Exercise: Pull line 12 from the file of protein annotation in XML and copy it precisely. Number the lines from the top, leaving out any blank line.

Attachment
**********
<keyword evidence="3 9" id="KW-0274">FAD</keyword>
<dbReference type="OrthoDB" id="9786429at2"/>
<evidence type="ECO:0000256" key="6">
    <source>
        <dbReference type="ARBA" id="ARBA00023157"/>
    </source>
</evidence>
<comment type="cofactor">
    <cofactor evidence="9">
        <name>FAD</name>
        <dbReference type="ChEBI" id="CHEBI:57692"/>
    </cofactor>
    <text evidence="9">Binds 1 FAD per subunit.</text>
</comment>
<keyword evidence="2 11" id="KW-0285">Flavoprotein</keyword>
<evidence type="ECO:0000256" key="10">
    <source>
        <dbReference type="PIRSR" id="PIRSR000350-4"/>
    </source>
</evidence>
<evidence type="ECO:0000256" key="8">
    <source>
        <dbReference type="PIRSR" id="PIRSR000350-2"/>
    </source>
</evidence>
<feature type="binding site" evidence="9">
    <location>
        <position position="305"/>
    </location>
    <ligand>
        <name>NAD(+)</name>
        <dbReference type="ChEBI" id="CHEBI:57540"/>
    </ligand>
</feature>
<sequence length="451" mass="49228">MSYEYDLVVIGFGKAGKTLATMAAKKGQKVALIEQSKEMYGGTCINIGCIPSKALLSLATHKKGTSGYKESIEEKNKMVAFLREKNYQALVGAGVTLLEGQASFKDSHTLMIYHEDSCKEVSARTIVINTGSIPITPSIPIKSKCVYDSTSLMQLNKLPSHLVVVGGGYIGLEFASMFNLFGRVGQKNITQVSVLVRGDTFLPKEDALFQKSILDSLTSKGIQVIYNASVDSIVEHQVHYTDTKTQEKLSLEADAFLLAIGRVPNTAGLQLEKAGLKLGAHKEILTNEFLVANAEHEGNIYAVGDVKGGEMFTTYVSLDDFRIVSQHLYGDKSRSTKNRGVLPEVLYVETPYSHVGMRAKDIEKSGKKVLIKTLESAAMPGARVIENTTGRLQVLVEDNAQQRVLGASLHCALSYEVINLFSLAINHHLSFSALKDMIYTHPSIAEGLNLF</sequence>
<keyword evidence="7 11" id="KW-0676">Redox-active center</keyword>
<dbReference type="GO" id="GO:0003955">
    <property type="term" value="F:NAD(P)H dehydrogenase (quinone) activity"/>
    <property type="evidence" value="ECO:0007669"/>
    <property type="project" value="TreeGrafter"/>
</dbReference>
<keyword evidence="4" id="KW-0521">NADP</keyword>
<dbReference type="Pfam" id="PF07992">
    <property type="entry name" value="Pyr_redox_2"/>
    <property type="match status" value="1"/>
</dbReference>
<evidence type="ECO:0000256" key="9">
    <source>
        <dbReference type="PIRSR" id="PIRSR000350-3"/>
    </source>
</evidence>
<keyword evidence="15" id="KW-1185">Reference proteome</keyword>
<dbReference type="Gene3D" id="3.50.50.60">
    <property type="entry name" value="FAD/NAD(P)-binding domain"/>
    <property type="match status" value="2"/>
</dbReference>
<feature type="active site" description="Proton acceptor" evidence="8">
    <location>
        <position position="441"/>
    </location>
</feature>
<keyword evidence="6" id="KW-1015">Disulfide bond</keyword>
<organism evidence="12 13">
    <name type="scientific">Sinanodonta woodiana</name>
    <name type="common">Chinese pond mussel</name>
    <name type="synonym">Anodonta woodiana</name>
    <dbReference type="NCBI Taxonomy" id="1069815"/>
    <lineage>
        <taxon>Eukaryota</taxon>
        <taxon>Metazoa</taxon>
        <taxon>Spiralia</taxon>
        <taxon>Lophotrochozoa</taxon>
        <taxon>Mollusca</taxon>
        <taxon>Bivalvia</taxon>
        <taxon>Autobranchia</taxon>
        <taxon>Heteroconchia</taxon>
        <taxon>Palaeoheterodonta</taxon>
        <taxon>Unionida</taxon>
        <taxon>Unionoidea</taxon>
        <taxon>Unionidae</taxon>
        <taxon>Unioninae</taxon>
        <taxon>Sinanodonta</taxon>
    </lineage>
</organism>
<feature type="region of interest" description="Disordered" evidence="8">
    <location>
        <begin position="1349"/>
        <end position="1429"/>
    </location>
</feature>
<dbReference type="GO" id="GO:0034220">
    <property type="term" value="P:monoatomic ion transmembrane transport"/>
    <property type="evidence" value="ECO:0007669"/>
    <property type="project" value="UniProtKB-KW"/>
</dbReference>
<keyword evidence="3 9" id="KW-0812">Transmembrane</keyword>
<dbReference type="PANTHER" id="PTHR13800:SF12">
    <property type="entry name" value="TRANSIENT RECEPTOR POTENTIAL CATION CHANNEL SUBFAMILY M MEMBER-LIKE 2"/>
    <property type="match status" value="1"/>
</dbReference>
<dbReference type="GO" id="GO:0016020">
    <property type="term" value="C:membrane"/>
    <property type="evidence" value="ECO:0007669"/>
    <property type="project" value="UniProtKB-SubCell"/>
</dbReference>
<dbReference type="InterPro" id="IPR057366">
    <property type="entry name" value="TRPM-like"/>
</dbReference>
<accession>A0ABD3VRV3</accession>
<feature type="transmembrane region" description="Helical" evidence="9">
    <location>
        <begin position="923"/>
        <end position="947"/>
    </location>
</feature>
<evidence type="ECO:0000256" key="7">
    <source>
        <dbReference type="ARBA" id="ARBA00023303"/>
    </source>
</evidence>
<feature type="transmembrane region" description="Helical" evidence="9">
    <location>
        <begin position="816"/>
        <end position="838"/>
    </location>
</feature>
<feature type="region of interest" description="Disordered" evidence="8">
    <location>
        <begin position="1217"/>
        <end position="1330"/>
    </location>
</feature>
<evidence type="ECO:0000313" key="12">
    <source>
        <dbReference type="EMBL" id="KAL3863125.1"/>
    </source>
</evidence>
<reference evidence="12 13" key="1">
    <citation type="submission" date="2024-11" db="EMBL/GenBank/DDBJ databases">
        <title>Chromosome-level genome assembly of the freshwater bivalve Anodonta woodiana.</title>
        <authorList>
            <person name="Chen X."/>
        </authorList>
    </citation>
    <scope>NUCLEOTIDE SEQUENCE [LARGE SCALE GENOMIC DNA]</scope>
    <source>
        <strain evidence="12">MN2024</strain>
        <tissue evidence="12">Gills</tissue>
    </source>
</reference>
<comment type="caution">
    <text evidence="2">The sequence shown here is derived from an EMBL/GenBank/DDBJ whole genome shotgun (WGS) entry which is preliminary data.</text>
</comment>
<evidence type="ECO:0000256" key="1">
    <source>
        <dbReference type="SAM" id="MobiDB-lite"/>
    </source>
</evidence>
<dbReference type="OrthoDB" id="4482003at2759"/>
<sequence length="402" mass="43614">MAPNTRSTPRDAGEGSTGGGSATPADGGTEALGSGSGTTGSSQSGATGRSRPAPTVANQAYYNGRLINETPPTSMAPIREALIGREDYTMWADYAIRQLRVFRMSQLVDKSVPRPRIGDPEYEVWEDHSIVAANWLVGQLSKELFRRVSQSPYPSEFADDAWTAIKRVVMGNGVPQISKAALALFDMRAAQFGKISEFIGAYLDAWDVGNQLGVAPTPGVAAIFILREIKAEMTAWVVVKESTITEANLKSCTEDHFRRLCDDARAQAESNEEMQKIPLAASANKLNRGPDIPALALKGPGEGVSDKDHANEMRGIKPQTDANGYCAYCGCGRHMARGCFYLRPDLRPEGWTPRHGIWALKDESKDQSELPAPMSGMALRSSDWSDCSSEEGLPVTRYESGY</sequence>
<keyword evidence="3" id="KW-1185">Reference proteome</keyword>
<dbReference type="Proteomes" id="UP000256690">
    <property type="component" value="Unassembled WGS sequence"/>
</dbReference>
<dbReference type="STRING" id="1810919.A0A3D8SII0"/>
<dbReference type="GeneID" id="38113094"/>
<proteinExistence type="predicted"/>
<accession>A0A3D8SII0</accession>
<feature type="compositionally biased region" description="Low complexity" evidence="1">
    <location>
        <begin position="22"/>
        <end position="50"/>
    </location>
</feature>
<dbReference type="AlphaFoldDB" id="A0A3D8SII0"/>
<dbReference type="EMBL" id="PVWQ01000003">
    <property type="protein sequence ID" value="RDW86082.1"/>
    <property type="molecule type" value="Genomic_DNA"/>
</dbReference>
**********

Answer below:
    </cofactor>